Her diagnosis brings the total to nine of those close to the president to contract the virus.
McEnany said in a statement that her “close contacts” did not include members of the press. She spoke with reporters outside the White House on Sunday while not wearing a mask. She said she is experiencing no symptoms.
"After testing negative consistently, including every day since Thursday, I tested positive for Covid-19 on Monday morning while experiencing no symptoms," McEnany wrote. "No reporters producers, or members of the press are listed as close contacts by the White House Medical Unit."
McEnany added that she "definitively had no knowledge" that fellow top White House official, Hope Hicks, had tested positive for the virus before McEnany held a press briefing on Thursday.
A senior White House official told NBC News that McEnany was pulled from Trump's trip to New Jersey on Thursday but was not told why.
"With my recent positive test, I will bring the quarantine process and will continue working on behalf of the American people remotely," she said.
Responding to photos showing a maskless McEnany briefing the press Sunday, Ben Williamson, a deputy assistant to the president tweeted that she "briefly removed her mask at the mic to answer questions, was there for two questions and only 58 seconds (would not constitute 'sustained contact' per the CDC), and was socially distanced from reporters in the area."
White House Correspondents' Association President Zeke Miller said in a statement the organization is "not aware of additional cases among White House journalists, though we know some are awaiting test results."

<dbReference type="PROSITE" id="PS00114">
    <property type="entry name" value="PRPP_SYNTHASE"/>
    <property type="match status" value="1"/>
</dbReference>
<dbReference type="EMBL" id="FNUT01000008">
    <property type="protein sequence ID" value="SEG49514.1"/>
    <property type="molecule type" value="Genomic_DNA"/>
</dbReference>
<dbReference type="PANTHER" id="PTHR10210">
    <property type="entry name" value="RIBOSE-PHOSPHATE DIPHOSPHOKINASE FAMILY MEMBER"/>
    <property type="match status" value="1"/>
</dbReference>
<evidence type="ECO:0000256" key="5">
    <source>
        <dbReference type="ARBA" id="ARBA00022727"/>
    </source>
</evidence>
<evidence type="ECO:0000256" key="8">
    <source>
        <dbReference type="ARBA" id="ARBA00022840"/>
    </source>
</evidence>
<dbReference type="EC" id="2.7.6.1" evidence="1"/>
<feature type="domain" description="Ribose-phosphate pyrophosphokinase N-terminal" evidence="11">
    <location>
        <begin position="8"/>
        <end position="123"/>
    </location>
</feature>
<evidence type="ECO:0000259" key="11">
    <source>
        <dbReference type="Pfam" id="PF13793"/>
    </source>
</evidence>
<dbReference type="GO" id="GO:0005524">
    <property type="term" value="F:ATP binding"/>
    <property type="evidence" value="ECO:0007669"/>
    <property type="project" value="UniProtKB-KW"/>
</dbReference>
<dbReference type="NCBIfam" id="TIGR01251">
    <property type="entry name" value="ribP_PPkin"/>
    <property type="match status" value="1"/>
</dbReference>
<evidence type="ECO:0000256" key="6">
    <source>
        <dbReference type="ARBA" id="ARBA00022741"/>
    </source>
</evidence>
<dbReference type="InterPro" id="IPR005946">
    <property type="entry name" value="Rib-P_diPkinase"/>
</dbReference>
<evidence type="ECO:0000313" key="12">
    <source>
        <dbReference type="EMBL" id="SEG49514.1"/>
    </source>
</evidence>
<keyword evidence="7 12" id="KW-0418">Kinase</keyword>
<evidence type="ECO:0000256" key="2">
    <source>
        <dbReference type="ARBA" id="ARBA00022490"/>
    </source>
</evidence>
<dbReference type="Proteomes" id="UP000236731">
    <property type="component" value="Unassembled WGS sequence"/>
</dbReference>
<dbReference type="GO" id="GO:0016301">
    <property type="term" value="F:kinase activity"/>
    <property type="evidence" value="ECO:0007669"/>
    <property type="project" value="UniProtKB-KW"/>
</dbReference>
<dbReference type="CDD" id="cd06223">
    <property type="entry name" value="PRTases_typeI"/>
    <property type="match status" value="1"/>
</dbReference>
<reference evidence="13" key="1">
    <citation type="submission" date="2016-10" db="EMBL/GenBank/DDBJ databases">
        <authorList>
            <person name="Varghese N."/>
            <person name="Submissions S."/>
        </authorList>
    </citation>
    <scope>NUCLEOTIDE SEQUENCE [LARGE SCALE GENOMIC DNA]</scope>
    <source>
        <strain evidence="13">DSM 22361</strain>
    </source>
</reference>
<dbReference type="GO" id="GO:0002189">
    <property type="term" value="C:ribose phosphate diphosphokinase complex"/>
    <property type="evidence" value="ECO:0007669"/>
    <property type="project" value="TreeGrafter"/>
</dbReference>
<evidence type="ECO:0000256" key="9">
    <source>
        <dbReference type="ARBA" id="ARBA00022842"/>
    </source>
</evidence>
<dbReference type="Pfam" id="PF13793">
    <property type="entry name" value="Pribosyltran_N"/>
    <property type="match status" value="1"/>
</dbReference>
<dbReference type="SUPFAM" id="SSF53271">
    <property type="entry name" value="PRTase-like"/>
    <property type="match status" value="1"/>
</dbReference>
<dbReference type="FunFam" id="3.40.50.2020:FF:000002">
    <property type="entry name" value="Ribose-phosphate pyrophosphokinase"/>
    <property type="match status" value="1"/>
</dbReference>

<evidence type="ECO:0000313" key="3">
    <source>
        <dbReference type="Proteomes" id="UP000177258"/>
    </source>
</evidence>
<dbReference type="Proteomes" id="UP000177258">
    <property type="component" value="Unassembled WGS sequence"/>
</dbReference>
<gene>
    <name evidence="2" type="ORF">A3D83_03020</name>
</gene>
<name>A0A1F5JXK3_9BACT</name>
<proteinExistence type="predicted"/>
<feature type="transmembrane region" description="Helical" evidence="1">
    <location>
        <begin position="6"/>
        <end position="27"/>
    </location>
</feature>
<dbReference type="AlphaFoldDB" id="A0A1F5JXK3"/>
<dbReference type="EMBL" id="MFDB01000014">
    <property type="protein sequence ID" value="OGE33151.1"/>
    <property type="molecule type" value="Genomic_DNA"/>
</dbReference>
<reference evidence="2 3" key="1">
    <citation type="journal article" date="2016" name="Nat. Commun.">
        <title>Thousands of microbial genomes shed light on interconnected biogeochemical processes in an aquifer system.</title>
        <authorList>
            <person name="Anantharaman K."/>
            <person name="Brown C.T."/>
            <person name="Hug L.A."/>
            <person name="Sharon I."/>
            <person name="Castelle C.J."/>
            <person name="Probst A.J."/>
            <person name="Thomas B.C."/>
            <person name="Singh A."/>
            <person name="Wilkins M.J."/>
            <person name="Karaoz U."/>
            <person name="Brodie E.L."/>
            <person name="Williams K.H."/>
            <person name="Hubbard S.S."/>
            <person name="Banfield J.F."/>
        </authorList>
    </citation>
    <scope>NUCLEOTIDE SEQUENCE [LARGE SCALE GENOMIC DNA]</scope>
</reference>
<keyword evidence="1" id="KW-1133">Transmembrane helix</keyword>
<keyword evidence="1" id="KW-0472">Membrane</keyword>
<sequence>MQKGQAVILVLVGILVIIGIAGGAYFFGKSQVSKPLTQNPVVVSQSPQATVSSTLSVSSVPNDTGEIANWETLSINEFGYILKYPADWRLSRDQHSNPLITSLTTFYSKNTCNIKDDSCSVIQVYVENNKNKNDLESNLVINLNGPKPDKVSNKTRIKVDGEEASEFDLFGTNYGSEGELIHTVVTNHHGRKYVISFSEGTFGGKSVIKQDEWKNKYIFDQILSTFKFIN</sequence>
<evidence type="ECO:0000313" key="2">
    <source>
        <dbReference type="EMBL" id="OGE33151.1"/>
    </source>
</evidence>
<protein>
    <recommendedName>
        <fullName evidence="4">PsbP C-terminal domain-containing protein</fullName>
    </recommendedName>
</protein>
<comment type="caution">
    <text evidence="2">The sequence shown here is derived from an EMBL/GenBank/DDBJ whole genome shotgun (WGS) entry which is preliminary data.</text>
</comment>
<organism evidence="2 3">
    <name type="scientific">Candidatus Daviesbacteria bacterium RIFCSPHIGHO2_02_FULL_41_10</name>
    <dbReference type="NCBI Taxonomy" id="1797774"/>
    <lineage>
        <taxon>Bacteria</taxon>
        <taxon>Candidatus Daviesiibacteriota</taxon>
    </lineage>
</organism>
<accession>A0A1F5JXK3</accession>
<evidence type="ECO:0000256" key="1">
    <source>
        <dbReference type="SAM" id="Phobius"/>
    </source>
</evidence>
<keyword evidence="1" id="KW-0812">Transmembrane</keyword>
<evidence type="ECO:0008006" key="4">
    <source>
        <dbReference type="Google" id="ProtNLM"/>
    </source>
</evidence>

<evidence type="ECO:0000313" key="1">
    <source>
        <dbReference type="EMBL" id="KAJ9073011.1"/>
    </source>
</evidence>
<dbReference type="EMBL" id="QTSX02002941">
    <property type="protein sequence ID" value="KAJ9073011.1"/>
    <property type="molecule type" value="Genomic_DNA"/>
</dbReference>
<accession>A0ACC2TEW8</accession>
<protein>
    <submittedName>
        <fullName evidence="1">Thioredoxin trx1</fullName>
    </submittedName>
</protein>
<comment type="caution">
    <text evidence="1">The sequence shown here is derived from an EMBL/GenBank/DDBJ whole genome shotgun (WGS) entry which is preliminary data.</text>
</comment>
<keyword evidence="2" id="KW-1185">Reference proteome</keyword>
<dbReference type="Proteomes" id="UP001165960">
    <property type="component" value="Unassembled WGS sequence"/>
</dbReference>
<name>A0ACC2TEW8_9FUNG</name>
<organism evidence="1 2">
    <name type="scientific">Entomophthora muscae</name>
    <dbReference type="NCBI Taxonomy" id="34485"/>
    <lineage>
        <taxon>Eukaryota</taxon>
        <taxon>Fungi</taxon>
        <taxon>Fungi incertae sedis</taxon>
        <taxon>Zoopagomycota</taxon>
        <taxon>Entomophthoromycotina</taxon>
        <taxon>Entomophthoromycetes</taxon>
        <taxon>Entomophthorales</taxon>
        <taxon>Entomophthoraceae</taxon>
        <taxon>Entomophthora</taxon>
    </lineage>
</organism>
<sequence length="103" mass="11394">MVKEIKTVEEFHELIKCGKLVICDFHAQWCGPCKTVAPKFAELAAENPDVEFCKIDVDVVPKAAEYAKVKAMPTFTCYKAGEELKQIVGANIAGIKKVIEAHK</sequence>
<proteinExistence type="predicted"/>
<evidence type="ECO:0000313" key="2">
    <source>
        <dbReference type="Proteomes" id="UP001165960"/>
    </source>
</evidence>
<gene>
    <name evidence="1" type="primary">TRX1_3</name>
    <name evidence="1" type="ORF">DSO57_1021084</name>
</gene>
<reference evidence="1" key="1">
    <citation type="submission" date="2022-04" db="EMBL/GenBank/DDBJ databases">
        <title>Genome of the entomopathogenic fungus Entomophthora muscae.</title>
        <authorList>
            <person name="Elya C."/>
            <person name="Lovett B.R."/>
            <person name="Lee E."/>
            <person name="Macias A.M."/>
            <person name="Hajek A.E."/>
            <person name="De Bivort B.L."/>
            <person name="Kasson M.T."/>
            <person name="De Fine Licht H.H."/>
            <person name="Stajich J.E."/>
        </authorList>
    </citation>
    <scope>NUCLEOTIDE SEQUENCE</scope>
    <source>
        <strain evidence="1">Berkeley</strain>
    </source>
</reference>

"We strongly encourage our members to continue following CDC guidance on mask-wearing and distancing — especially when at the White House — and urge journalists to seek testing if they were potentially exposed," he said.
Others, like first lady Melania Trump, former New Jersey Gov. Chris Christie, who helped prepare Trump for last week's presidential debate, and several Republican senators are among those that have announced positive tests for the virus in the days after Hicks' diagnosis was first made public.
McEnany's positive test following a series of negative results may serve as a warning to others who have been in close proximity with the president or others who have become infected but have yet to test positive themselves.
On Wednesday, Vice President Mike Pence is slated to face Sen. Kamala Harris, D-Calif., in the vice presidential debate. Pence has so far tested negative for the virus and Democratic presidential nominee Joe Biden, who shared a debate stage with Trump last week, tested negative on Sunday, his campaign announced.
This article originally appeared on NBCNews.com.